The Civil War began in 1861 when the states in the South (called the Confederacy) declared their independence from the states in the North (called the Union).
Although Indians were not then citizens of the United States, the Confederacy pressured the Five Civilized Tribes to become its allies. Because they had originally lived in the South, they had closer ties to the Confederacy than to the Union.
Not all Indians in Indian Territory, however, wanted to join the Confederacy. Some Indians fought with the Union forces. Many who did had first joined the Confederate army, but decided to switch sides when they grew disillusioned with the Confederacy. Others wanted to fight for the Union only after they were attacked by Confederate troops.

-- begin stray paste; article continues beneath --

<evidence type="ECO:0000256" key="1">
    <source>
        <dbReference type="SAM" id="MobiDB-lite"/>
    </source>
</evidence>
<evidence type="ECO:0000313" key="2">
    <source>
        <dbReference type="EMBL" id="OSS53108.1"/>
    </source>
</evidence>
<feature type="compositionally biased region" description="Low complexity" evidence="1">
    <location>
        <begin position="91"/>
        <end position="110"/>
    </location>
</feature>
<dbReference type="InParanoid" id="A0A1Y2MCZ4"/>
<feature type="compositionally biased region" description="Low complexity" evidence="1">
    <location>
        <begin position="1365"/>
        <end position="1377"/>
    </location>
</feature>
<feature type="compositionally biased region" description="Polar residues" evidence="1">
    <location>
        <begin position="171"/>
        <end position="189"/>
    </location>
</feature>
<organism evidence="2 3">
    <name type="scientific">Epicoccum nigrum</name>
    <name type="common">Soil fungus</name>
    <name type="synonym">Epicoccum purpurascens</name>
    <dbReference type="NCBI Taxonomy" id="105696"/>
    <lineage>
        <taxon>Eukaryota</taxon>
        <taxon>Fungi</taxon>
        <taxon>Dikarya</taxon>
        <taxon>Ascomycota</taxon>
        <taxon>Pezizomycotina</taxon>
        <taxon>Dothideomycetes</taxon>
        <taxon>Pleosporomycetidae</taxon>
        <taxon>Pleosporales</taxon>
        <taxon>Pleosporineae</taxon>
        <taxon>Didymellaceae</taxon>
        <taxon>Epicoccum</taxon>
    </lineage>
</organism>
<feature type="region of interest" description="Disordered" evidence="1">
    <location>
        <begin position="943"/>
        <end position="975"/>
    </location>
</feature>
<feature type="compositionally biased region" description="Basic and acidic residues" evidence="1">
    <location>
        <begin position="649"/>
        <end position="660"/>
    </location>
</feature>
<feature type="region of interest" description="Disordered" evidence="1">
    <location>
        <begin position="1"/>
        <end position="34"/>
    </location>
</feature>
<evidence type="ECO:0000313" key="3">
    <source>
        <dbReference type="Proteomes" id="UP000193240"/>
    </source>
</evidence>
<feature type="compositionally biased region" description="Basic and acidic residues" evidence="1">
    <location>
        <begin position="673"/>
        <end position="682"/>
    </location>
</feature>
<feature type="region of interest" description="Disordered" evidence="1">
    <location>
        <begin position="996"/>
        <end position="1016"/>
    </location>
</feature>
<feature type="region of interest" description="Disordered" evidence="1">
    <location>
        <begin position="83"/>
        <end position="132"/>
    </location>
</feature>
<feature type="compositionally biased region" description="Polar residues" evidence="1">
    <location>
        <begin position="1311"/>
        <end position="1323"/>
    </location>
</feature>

Fighting on both sides, Indians were often pitted against Indians as the war ripped through Indian Territory. The experience was so devastating that, a month after the war ended with a Union victory, 14 tribes signed a declaration, agreeing that they would no longer shed each others’ blood.